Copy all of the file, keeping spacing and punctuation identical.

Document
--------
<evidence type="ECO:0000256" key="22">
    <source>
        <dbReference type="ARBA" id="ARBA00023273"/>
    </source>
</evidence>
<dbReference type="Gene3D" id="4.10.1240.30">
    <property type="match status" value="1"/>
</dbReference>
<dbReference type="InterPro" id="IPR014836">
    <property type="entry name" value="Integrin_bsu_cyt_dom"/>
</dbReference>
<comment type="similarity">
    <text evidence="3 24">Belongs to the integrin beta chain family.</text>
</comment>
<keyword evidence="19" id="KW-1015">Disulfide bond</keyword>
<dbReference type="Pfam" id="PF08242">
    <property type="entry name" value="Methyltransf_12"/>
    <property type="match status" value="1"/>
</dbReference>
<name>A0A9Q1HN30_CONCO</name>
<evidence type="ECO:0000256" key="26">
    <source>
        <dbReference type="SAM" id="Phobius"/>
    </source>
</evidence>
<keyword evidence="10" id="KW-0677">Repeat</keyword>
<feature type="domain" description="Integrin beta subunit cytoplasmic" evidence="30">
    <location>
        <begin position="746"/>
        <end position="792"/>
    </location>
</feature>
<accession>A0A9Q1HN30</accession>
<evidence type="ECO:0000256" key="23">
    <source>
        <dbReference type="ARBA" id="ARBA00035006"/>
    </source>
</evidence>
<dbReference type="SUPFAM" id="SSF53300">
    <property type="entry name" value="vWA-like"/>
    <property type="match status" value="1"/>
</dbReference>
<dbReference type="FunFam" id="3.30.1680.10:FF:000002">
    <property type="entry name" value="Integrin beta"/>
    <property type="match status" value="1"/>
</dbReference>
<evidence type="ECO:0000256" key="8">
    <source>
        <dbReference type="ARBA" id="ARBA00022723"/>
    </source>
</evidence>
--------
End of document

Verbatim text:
<evidence type="ECO:0000256" key="22">
    <source>
        <dbReference type="ARBA" id="ARBA00023273"/>
    </source>
</evidence>
<dbReference type="Gene3D" id="4.10.1240.30">
    <property type="match status" value="1"/>
</dbReference>
<dbReference type="InterPro" id="IPR014836">
    <property type="entry name" value="Integrin_bsu_cyt_dom"/>
</dbReference>
<comment type="similarity">
    <text evidence="3 24">Belongs to the integrin beta chain family.</text>
</comment>
<keyword evidence="19" id="KW-1015">Disulfide bond</keyword>
<dbReference type="Pfam" id="PF08242">
    <property type="entry name" value="Methyltransf_12"/>
    <property type="match status" value="1"/>
</dbReference>
<name>A0A9Q1HN30_CONCO</name>
<evidence type="ECO:0000256" key="26">
    <source>
        <dbReference type="SAM" id="Phobius"/>
    </source>
</evidence>
<keyword evidence="10" id="KW-0677">Repeat</keyword>
<feature type="domain" description="Integrin beta subunit cytoplasmic" evidence="30">
    <location>
        <begin position="746"/>
        <end position="792"/>
    </location>
</feature>
<accession>A0A9Q1HN30</accession>
<evidence type="ECO:0000256" key="23">
    <source>
        <dbReference type="ARBA" id="ARBA00035006"/>
    </source>
</evidence>
<dbReference type="SUPFAM" id="SSF53300">
    <property type="entry name" value="vWA-like"/>
    <property type="match status" value="1"/>
</dbReference>
<dbReference type="FunFam" id="3.30.1680.10:FF:000002">
    <property type="entry name" value="Integrin beta"/>
    <property type="match status" value="1"/>
</dbReference>
<evidence type="ECO:0000256" key="8">
    <source>
        <dbReference type="ARBA" id="ARBA00022723"/>
    </source>
</evidence>